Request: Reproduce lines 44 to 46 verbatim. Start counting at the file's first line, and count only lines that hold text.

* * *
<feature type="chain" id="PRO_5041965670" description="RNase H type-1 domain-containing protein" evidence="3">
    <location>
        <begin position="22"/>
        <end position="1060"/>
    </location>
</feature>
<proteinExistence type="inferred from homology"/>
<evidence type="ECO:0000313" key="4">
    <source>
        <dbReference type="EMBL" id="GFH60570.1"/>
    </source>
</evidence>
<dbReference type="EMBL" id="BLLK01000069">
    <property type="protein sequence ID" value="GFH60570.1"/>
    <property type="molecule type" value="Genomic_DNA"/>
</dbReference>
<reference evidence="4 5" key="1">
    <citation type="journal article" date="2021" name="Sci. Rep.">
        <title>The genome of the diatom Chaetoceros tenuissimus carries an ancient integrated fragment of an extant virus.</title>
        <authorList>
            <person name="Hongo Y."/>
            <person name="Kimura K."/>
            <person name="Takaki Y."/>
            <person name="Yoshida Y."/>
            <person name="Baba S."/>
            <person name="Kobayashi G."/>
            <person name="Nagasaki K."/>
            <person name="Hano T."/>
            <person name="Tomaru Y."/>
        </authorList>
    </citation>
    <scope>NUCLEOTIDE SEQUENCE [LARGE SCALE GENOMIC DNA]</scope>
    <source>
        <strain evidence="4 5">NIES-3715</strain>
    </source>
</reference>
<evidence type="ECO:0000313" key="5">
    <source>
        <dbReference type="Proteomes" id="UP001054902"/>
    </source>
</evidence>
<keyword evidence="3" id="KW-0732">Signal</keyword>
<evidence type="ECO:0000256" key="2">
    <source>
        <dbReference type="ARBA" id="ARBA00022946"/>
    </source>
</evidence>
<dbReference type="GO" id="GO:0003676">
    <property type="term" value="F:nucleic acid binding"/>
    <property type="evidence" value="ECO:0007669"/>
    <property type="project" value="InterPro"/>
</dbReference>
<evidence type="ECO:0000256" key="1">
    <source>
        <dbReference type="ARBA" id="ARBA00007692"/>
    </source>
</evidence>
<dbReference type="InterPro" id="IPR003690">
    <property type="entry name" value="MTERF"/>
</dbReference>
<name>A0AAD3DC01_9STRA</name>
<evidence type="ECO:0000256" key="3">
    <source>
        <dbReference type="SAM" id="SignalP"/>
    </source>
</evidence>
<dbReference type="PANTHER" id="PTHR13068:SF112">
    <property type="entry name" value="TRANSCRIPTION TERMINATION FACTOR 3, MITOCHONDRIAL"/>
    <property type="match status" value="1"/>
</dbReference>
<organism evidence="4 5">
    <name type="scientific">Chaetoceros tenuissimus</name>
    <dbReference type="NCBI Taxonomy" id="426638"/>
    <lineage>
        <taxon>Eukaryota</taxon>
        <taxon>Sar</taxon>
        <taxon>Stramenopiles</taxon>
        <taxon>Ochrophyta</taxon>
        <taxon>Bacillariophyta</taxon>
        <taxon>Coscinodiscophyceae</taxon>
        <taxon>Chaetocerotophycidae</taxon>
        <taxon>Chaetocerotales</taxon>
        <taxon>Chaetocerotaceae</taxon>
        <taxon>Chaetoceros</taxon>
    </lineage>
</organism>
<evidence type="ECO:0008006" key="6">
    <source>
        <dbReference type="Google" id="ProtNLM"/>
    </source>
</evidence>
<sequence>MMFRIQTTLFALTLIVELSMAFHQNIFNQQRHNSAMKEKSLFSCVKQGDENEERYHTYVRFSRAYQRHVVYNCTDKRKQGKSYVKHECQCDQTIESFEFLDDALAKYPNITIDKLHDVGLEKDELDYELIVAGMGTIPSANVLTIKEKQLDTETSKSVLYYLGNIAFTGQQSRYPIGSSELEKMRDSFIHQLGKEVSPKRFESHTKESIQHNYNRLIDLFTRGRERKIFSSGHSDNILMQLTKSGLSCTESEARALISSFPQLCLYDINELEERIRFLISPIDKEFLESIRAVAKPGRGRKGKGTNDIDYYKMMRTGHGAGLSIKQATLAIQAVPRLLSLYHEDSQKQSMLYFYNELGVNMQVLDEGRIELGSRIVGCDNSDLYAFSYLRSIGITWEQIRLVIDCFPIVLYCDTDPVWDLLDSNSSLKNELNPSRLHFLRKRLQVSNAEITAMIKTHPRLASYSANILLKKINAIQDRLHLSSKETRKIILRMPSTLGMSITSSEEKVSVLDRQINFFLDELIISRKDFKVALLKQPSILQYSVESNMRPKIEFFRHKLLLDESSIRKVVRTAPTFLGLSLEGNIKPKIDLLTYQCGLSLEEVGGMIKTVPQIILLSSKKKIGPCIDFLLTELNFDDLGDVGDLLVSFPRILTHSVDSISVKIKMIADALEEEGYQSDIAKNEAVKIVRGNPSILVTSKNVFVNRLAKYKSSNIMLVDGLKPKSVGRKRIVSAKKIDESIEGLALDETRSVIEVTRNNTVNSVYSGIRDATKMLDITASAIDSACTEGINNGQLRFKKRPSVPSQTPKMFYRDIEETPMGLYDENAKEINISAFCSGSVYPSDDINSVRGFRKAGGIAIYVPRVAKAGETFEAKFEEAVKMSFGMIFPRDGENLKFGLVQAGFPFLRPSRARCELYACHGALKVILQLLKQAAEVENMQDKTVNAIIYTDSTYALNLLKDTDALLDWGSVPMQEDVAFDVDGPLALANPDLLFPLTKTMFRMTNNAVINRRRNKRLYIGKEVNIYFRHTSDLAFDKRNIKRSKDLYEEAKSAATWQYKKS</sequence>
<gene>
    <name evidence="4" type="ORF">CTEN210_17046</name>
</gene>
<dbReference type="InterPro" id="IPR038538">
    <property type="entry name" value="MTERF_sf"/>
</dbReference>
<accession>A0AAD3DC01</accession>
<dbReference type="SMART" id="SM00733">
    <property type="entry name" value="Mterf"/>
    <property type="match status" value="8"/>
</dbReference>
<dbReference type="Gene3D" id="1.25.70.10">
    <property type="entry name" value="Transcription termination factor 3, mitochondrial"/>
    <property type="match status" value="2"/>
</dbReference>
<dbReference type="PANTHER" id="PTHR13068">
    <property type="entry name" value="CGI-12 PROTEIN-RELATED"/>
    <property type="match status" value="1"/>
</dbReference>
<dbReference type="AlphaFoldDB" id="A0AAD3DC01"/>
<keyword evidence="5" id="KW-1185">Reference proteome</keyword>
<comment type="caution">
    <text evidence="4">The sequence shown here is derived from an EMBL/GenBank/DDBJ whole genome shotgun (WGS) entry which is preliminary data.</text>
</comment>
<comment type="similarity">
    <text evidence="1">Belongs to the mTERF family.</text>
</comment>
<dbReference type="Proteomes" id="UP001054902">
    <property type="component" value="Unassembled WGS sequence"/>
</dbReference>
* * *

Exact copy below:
    <source>
        <dbReference type="ARBA" id="ARBA00022946"/>
    </source>